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Jones, Crowder continue strong preseason against Ravens


Jones, Crowder continue strong preseason against Ravens

Through all of the offseason workouts, training camp practices, and yes, drama surrounding the team, two Redskins players have consistently stood out to observers and fans alike: Matt Jones and Jamison Crowder.

The third-round pick out of Florida and fourth-round pick out of Duke have had their names brought up constantly as Redskins to watch for the upcoming season. And on Saturday against the Ravens, both Jones and Crowder continued to show the flashes of potential that have people in Washington giddy over their possible impact in 2015.

Just be sure not to go and tell the running back and the receiver that they had strong performances against Baltimore, because they don't want to hear about it. In both cases, it sounds like they're their biggest critic, and when speaking post game, it felt like they were focused more on what they didn't accomplish than what they did.

"I feel like I could have played a lot better," Crowder said. "My first time out there, I was obviously anxious, nervous. I felt good overall, but felt like I could've performed a lot better."

"Overall, I felt like I played good," Jones said later, sounding a lot like his teammate. "And I could be better."

In his first taste of real game action (he missed Washington's first two preseason games because of a hamstring injury), Crowder caught four balls for 41 yards, including a tipped pass that he took in for a 22 yard score. It was a serendipitous touchdown for the receiver, though, and he wasn't afraid to admit it.

"Yeah, that was just a case of right place at the right time," he said. "Definitely not how I expected my first NFL touchdown to be. But hey, I'll take it."

But while Crowder figures to get some decent playing time at receiver — and while he looked very comfortable there during his first shot with the offense — it looks like he could really contribute on special teams as a punt returner. Against the Ravens, though, he only got one chance to return a punt, and it went for just four yards. Again, he wished he could've done more.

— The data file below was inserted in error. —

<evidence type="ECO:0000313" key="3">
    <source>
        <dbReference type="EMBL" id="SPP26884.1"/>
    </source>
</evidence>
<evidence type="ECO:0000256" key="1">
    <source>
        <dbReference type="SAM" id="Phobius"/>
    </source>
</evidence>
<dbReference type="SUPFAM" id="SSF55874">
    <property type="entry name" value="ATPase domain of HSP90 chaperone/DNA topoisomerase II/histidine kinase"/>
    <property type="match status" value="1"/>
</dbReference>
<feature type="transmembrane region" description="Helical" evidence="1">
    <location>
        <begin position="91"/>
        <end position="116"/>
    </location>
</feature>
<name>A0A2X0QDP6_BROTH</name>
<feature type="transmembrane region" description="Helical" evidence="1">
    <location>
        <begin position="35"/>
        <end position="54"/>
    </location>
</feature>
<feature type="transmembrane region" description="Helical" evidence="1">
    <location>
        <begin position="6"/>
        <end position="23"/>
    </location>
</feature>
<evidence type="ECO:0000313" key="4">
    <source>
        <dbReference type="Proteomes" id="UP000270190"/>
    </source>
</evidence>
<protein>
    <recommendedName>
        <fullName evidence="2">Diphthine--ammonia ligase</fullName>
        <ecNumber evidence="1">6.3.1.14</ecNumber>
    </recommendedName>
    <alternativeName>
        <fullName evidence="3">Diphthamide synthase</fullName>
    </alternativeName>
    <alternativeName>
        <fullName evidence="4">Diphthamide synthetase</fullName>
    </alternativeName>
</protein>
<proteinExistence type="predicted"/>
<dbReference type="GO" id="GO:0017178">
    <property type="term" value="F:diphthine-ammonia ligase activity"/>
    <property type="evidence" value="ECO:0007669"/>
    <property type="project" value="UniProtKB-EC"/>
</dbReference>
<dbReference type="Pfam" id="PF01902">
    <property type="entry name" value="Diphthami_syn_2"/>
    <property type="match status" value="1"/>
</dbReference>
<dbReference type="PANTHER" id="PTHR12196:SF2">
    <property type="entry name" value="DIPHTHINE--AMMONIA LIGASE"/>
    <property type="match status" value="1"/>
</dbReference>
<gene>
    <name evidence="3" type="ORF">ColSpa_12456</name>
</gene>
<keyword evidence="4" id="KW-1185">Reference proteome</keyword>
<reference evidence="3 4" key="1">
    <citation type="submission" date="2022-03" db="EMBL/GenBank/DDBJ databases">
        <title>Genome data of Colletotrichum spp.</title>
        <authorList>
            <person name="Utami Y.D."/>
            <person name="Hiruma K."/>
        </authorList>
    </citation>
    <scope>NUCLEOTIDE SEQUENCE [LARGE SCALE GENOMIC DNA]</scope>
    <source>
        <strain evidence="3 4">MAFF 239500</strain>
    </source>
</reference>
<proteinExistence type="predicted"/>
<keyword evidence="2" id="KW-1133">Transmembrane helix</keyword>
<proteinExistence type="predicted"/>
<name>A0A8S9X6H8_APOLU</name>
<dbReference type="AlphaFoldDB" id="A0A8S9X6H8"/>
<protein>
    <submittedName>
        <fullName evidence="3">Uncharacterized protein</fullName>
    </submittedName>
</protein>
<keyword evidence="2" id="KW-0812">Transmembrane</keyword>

"I definitely set high standards for myself and have high expectations in that department, so I was kind of disappointed in my performance there," the 22-year old said. "I slipped trying to make a break. I definitely plan to do better on my next opportunity."

Saturday was Crowder's Redskins debut. It was Jones' third contest in the Burgundy and Gold, however, and he did what he's done each time he's taken the field for the Redskins thus far: stand out.

The 6'2", 230-pound tailback led his team in rushing, toting the rock seven times for 57 yards — good for an 8.1 yards per carry average. He also had one catch for 17 yards. Pretty solid night, right?

Well, Jones wasn't completely satisfied.

"I could've scored on a couple of 'em," he said.

In the grand scheme of things, hearing that Jones and Crowder aren't letting their early successes get to their head is encouraging. In the NFL, if you're not getting better, you're getting worse, and the two rookies are obviously aware of that fact.

With that being said, it's hard not to get excited over what Jones and Crowder did at M&T Bank Stadium on Saturday, and about what they've done ever since they've arrived to D.C, too. There's no such thing as having too many options on offense, and it certainly appears that Scot McCloughan has drafted two guys that will help out immediately.

Will Jones and Crowder admit that, though?

Probably not. 


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Late push for McGlinchey, Landry and Davenport would help Redskins at 13

Late push for McGlinchey, Landry and Davenport would help Redskins at 13

For months, draft conversation suggested that there wasn't an offensive tackle to pick in the Top 10. And after Bradley Chubb, there wasn't an edge defender worth a Top 10 pick either. 

All of a sudden, that conversation is changing. 

Late charges from Notre Dame tackle Mike McGlinchey, Boston College defensive end Harold Landry and University of Texas San Antonio pass rusher Marcus Davenport are starting to influence mock drafts.